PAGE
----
Alumni Stories: Dr Ash Rossiter

This series of posts looks at what our former students do after they graduate in History at the University of Gloucestershire. It demonstrates the various types of employment and further study they can go into. It provides useful guides for existing students, but also highlights the fascinating journeys of our graduates. The next story goes a bit further back with Dr Ash Rossiter (Class of 2003). If you’re an alumni and would like to add your story, please contact

I am Dr Ash Rossiter, an Assistant Professor of International Security at Khalifa University in Abu Dhabi and a proud graduate of the history program at the University of Gloucestershire (or St Paul’s College, Cheltenham, as my friends from my undergraduate days affectionately call the institution). I was delighted when members of the current history faculty asked me to write a few words about my time on the history program, which started in 2000 after a disastrous first year studying geology and geography – the less I write about the academic year 1999-2000 the better for everyone.

Dr Rossiter on the far right at a recent conference at the University of Guadalajara, Mexico.

Let me first say something about what it is I do today and then work backwards, showing how my time in Cheltenham studying history was instrumental to everything that came thereafter.

Today, I research and teach International Relations at its bloodier edges, with a particular interest in the generation and use of military force, technology & international security, defence policy, strategic thought, security issues in the Middle East, and lately the question of international security in the Indo-Pacific. More broadly, I’m a sort of drifter between history and international relations, in grand strategy and diplomatic history, the way nations and their governments strive to survive in an anarchic world, how they rise and fall, how they think about force as a tool of policy. This omnivorous approach – often advised against by mentors past and present – is reflected in my recent academic publications, which include a paper on the Indian defence industry, a forthcoming book (Routledge, November 2020) on Robotics, Autonomous Systems and Warfare, and a monograph published in June this year with Cambridge University Press on British policy in the Arabian Gulf before 1971.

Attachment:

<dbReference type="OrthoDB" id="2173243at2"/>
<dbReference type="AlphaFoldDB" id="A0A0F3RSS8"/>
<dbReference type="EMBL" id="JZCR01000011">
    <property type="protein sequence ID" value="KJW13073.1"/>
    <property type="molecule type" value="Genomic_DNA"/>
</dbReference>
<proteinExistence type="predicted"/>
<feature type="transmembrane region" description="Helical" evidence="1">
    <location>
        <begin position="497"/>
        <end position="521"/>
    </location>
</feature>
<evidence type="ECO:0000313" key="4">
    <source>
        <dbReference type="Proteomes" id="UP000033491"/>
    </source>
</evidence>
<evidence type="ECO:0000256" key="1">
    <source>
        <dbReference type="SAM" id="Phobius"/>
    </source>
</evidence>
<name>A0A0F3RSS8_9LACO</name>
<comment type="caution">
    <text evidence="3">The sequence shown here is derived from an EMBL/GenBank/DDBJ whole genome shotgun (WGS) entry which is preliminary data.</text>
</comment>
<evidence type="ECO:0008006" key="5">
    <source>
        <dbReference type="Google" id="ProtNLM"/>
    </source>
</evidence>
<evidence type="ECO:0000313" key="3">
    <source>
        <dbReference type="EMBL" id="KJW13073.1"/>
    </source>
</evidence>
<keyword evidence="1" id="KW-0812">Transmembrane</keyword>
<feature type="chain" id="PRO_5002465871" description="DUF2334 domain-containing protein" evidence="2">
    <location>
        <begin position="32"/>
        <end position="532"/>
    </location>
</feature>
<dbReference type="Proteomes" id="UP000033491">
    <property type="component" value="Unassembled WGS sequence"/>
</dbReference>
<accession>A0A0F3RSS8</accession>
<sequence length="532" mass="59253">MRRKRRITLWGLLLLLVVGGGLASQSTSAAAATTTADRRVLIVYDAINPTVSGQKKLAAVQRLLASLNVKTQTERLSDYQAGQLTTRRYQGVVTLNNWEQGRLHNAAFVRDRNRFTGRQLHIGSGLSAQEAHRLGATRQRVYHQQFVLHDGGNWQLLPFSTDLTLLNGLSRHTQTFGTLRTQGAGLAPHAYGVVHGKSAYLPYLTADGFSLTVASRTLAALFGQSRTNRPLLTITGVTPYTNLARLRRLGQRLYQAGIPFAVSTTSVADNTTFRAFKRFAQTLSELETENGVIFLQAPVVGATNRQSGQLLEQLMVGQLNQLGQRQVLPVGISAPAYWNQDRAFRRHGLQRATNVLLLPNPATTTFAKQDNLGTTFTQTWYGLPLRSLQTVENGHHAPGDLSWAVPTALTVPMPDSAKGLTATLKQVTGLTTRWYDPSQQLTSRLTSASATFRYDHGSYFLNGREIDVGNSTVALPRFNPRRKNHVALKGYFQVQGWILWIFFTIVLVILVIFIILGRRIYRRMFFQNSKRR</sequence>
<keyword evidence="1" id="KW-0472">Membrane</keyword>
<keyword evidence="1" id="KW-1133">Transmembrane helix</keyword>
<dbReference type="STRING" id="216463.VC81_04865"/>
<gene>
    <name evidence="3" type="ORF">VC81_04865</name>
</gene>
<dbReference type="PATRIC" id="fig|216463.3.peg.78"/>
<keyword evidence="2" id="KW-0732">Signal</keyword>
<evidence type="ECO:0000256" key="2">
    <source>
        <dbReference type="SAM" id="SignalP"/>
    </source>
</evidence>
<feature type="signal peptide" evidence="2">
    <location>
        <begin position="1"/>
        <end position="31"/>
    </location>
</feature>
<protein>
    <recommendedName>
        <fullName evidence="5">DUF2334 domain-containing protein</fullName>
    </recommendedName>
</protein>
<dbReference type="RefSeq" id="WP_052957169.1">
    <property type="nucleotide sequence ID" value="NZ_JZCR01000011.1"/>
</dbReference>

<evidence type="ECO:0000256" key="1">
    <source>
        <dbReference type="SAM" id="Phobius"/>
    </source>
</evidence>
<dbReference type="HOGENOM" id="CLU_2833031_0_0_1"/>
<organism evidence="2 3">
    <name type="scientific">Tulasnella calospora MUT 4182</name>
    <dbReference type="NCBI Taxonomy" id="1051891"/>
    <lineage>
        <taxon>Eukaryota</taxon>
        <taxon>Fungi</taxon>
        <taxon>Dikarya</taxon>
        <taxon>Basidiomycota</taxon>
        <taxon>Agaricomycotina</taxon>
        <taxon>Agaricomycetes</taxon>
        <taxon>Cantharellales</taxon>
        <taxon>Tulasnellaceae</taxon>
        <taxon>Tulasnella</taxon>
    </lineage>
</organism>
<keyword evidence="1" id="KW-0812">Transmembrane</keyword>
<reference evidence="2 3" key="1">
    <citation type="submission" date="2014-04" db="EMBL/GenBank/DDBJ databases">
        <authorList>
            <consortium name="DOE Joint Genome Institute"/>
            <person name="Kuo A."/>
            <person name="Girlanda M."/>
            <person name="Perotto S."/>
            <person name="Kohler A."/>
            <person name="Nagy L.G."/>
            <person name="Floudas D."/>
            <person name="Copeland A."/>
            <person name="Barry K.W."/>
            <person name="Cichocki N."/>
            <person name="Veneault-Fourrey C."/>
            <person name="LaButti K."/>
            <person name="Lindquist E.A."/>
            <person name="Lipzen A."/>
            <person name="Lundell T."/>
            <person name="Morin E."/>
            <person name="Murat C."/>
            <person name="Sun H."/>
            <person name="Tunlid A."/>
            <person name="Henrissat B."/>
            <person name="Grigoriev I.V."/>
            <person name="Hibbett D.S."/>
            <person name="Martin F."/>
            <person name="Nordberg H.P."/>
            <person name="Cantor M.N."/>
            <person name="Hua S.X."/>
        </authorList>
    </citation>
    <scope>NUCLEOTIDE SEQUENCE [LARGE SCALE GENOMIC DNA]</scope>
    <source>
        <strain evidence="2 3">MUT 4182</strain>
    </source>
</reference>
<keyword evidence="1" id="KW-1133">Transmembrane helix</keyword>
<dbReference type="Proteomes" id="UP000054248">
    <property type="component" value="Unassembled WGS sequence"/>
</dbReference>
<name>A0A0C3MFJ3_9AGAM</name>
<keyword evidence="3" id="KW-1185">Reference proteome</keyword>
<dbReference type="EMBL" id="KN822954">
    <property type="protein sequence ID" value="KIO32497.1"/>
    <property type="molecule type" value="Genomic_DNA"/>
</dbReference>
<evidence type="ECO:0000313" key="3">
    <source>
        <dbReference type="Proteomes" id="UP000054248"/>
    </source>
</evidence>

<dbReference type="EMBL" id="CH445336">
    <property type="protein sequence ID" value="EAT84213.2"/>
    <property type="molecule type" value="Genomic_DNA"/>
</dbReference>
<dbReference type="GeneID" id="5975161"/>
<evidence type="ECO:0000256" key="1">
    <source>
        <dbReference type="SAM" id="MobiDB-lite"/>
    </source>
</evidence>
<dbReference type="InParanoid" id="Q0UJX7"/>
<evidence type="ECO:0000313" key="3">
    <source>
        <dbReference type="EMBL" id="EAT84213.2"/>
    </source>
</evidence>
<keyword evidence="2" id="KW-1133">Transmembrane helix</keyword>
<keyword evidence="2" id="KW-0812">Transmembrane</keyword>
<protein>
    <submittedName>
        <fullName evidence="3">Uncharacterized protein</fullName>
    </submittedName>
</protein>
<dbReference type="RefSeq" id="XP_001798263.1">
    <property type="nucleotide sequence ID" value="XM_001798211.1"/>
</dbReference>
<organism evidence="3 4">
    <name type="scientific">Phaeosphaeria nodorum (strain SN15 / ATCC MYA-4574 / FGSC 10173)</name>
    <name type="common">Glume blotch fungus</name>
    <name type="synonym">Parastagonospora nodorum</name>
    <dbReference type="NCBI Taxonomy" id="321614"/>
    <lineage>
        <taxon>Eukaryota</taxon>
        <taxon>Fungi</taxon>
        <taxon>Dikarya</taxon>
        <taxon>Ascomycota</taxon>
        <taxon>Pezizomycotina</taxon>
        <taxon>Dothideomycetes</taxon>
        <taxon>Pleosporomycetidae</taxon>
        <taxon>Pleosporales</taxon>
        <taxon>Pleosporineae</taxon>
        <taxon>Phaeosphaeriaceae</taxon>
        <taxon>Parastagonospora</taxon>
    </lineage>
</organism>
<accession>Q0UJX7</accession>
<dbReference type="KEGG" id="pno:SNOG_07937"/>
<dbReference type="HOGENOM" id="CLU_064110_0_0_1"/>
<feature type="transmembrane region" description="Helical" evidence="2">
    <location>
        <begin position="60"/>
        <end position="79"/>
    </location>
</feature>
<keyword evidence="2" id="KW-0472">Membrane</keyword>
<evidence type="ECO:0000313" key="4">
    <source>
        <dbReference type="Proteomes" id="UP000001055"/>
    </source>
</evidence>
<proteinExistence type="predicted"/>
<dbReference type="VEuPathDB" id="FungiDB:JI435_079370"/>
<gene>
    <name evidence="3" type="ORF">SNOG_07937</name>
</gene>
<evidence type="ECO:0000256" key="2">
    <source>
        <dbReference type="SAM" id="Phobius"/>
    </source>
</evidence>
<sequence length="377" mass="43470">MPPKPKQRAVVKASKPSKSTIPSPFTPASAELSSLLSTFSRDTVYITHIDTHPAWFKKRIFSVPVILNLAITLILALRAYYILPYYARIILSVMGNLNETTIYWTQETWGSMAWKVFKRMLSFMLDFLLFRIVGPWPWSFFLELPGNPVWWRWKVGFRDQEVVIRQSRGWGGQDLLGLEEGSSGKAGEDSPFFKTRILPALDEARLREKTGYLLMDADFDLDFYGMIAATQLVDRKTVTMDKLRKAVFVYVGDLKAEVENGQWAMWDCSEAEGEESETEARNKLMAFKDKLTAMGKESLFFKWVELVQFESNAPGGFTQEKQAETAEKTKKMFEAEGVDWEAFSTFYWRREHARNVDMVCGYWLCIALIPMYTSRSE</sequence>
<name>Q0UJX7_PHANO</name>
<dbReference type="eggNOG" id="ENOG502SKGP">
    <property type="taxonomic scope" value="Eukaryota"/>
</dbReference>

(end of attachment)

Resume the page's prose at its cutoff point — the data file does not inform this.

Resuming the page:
Front and rear cover from Ash’s book

When I joined history program in 2000, I had no aspirations of pursuing an academic career of any sorts. Instead, I planned to take a commission in the army as an infantry officer. But something happened to me on the history program at UoG. It was not so much learning new information or gaining fresh perspectives about the past that produced such a strong reaction in me towards the field; it was more the feeling – a feeling I felt for the first time on the course – that I could be a generator of knowledge. More precisely, I can trace this burgeoning love affair with history to a short study I did using primary sources on the restoration of the Pittville Pump Rooms which were requisition for military use and damaged during WWII.

After completing the history degree, I went on to take an MA in War Studies at King’s College London and then later, after a decade working across the Middle East in a range of roles, I undertook a PhD at the University of Exeter. The history degree was a tremendous foundation not only for all my academic pursuits that came thereafter; the analytical and evaluating skills I developed through the study of the past proved indispensable in all of the public and private positions I served in before entering academia. I can say without any fear of contradiction that a history degree at the University of Gloucestershire is an exceptionally good way to prepare one’s self for the challenges of the future, irrespective of ultimate career path.

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